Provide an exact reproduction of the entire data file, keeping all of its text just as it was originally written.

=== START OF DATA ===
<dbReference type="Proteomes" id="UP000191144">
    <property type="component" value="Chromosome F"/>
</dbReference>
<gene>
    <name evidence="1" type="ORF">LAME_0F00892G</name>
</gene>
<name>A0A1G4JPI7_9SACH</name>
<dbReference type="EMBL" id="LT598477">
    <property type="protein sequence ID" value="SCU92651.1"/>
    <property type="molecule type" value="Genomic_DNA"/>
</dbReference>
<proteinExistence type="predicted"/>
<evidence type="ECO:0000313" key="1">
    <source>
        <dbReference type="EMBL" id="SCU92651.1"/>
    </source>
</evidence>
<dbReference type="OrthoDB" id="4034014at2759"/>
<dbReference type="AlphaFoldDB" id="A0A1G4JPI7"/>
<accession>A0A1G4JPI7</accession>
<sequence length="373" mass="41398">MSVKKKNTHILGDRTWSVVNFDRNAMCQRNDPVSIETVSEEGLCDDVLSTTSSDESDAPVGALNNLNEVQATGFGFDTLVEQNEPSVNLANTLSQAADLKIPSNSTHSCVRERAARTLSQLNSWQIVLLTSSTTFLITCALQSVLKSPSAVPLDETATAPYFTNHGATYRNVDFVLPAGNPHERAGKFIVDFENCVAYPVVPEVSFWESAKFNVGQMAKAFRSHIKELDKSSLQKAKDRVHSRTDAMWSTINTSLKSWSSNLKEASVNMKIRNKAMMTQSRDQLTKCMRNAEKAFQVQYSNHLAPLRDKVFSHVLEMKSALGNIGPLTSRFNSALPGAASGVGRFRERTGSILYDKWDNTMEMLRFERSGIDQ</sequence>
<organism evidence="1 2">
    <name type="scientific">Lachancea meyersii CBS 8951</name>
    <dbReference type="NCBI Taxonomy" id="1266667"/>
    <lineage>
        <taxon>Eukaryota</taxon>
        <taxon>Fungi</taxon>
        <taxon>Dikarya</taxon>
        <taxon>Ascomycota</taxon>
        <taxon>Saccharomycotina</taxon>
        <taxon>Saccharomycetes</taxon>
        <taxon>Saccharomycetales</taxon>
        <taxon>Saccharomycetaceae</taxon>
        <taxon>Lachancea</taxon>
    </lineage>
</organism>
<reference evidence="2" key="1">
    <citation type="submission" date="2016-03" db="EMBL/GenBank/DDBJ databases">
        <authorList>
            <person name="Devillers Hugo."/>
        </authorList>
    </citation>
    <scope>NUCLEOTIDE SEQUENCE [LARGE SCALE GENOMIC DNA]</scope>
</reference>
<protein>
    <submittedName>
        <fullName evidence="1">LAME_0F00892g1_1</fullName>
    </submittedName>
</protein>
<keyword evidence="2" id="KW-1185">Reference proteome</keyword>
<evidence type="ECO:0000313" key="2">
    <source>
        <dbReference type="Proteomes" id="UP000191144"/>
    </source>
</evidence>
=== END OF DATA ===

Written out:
<dbReference type="Proteomes" id="UP000191144">
    <property type="component" value="Chromosome F"/>
</dbReference>
<gene>
    <name evidence="1" type="ORF">LAME_0F00892G</name>
</gene>
<name>A0A1G4JPI7_9SACH</name>
<dbReference type="EMBL" id="LT598477">
    <property type="protein sequence ID" value="SCU92651.1"/>
    <property type="molecule type" value="Genomic_DNA"/>
</dbReference>
<proteinExistence type="predicted"/>
<evidence type="ECO:0000313" key="1">
    <source>
        <dbReference type="EMBL" id="SCU92651.1"/>
    </source>
</evidence>
<dbReference type="OrthoDB" id="4034014at2759"/>
<dbReference type="AlphaFoldDB" id="A0A1G4JPI7"/>
<accession>A0A1G4JPI7</accession>
<sequence length="373" mass="41398">MSVKKKNTHILGDRTWSVVNFDRNAMCQRNDPVSIETVSEEGLCDDVLSTTSSDESDAPVGALNNLNEVQATGFGFDTLVEQNEPSVNLANTLSQAADLKIPSNSTHSCVRERAARTLSQLNSWQIVLLTSSTTFLITCALQSVLKSPSAVPLDETATAPYFTNHGATYRNVDFVLPAGNPHERAGKFIVDFENCVAYPVVPEVSFWESAKFNVGQMAKAFRSHIKELDKSSLQKAKDRVHSRTDAMWSTINTSLKSWSSNLKEASVNMKIRNKAMMTQSRDQLTKCMRNAEKAFQVQYSNHLAPLRDKVFSHVLEMKSALGNIGPLTSRFNSALPGAASGVGRFRERTGSILYDKWDNTMEMLRFERSGIDQ</sequence>
<organism evidence="1 2">
    <name type="scientific">Lachancea meyersii CBS 8951</name>
    <dbReference type="NCBI Taxonomy" id="1266667"/>
    <lineage>
        <taxon>Eukaryota</taxon>
        <taxon>Fungi</taxon>
        <taxon>Dikarya</taxon>
        <taxon>Ascomycota</taxon>
        <taxon>Saccharomycotina</taxon>
        <taxon>Saccharomycetes</taxon>
        <taxon>Saccharomycetales</taxon>
        <taxon>Saccharomycetaceae</taxon>
        <taxon>Lachancea</taxon>
    </lineage>
</organism>
<reference evidence="2" key="1">
    <citation type="submission" date="2016-03" db="EMBL/GenBank/DDBJ databases">
        <authorList>
            <person name="Devillers Hugo."/>
        </authorList>
    </citation>
    <scope>NUCLEOTIDE SEQUENCE [LARGE SCALE GENOMIC DNA]</scope>
</reference>
<protein>
    <submittedName>
        <fullName evidence="1">LAME_0F00892g1_1</fullName>
    </submittedName>
</protein>
<keyword evidence="2" id="KW-1185">Reference proteome</keyword>
<evidence type="ECO:0000313" key="2">
    <source>
        <dbReference type="Proteomes" id="UP000191144"/>
    </source>
</evidence>